That thought led to my story, Sigmund Seventeen, the sad tale of what Ellie did after she lost Sigmund. (Warning: Spoilers!) What both stories show is a truth that lies at the heart of much science fiction: whatever the powers and possibilities that become available to us, through technology or otherwise, our fate is often determined by the flaws that lie within us. In Once There Was a Way, Sigmund loses Ellie because he always wants to look around the next corner and suspects the grass is greener, and so fails to see that what he already has. In Sigmund Seventeen, Ellie risks wasting the endless possibilities available to her in a doomed search to replace the man who got away.

Both these stories, indeed all my stories set on the magical path called the Way, are at heart about this truth: what we get out of life is largely determined by what we are able to bring to it. There’s no magical or technological fix that can make us what we are not.

*If you want to read the sister story, Once There Was a Way, it is included in the short story anthology Flicker, out now from FillesVertes Publishing.


Very interesting! Thanks, Chris.

Check out all the stories in 2 days!!!

22 May 2018

from author Lowd

Mary E. Lowd tells us the following about her story "The Blood Portal"...

A year ago, I attended Wordcrafters' Science Fiction/Fantasy Story Weekend. The instructor was Nina Kiriki Hoffman. We belong to the same critique group and get together to write semi-regularly. She was kind enough to let me ride along with her on the hour long drive, deep into the beautiful forests of Blue River, Oregon. I have two children (they were nine and three years old at the time) and it was a blessed sanctuary to escape to a quiet cabin for a whole weekend with a dozen other writers. Over the two days, I pot-lucked with the other writers, went on a long solitary walk along the river, stayed up late into the night chatting, and wrote a story. Because that's the point of the weekend -- show up Friday, write a story before dinner time on Saturday, and then everyone reads their brand new story aloud.

I'd gone to one similar retreat before -- Wordcrafters' Ghost Story Weekend with Eric Witchey, another incredible instructor. Eric's teaching style is far more analytical than Nina's. For the ghost story retreat, I'd been nervous -- trying something entirely new -- so I had come prepared with a detailed outline for my ghost story, even though I don't generally write outlines. (Seriously, I've started trying to write outlines for longer projects, and they mostly look like a couple of thought bubbles scrawled on a piece of lined paper.) For the sci-fi/fantasy weekend, I showed up at the retreat with absolutely no plans for what I would write.

See, I'd been watching Nina design roll-up sheets at our writing dates. Since then, she's put a bunch of them together into Stone Story Soup: A Story Cookbook. On every page, there are lists of possible character attributes or story tropes, and you roll dice to pick which ones you're supposed to write about. So I rolled the dice, and I filled out a sheet with a bewildering array of ingredients that didn't seem to go together at all. This doesn't usually happen with Nina's sheets, but I'd decided to roll my way through ALL of the sheets, instead of just picking one.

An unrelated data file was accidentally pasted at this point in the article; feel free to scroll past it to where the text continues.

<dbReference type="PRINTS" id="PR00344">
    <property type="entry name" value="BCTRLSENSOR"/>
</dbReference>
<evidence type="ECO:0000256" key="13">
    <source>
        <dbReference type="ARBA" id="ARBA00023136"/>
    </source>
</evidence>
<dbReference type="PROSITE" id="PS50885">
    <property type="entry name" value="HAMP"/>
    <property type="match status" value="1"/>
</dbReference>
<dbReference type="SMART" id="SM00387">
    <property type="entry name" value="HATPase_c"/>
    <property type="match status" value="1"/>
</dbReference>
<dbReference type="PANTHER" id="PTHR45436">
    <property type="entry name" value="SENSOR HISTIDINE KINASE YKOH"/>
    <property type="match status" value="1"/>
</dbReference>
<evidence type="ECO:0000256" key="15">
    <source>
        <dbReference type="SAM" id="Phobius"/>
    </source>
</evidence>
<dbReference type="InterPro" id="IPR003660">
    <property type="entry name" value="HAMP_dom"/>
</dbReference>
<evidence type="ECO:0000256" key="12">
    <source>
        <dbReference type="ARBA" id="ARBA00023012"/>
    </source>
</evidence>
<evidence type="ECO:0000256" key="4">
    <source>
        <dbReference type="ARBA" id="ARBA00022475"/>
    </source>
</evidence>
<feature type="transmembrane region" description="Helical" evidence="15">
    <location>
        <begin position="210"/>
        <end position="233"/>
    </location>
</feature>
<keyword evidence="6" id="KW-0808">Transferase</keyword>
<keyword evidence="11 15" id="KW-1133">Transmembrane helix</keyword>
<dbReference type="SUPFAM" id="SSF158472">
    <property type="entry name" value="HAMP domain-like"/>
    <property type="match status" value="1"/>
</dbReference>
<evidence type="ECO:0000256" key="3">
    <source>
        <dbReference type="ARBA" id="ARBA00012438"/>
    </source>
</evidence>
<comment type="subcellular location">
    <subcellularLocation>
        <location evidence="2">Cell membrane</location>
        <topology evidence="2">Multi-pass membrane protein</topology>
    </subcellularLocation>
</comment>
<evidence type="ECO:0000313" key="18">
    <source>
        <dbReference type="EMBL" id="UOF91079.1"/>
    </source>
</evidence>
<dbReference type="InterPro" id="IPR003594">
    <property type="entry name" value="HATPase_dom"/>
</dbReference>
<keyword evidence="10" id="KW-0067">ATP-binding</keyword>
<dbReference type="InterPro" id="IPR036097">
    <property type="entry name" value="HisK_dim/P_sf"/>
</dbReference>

I stared at those ingredients for a long time, trying to scry how they could fit together, and then I just started writing. What poured out of me was a blend of science-fiction and fantasy worlds, inhabited by a character who I filled with some of the fears I'd been experiencing myself. Remember those children I mentioned in the first paragraph? The younger one is a boy, and while any toddler can be a fiercely entitled little creature, there was something especially terrifying about watching a white male stomp his way through the terrible twos. I felt a burden of responsibility as his parent that I hadn't felt with his older sister at the same age. When she threw tantrums, it was horrible, but I knew she'd grow out of it. She'd have to. Society would require it. But watching the news... And thinking of my own father (who terrifies me and has been asked not to contact me)... I could picture all too easily that my charmingly sweet little boy could somehow walk all the way into adulthood with the horrifying sense of entitlement that toddlers naturally feel intact.

The story I read aloud that Saturday evening was "The Blood Portal."

A little over a year later, I'm happy to report that my son, now almost five, is already much more respectful of other people and their boundaries than he was during his terrible twos. And when I went to this year's sci-fi/fantasy retreat with Nina a few weeks ago, I let my emotions pour into a story again. This time, I ended up with a lightweight comedy.


Thanks, Mary!

15 May 2018

from Author Taylor

Josh Taylor wrote "The Butcher of Swiffle Prime." Josh is an engineering professor at the University of Toronto. His short fiction has appeared or is forthcoming in The Jersey Devil Press and The Penn Review.
Around a year ago I read an article in the New York Times called 'You Don’t Want to Buy Groceries From a Robot,' by Stacy Torres. It was about how some people have little social interaction beyond brief exchanges with service workers, and that replacing those jobs with automation can cut them off entirely. I kept thinking about it, particularly when having an impersonal shopping experience. It struck me that another side of the issue is how companies force their retail employees to recite promotions to customers. It often ruins the interaction for both the customer and employee, and can lead people, particularly those who don't value such interactions, to actually prefer to buy things from machines.

That was the inspiration, and, after lots of revising, this was the story that came out. As a new writer I usually don't know what the result or even style will be until I'm well into the story. Although if there's a chance for humor I'll almost always put it in, which is easy for me because I'm very accustomed to people not laughing at my jokes.


Thanks, Josh!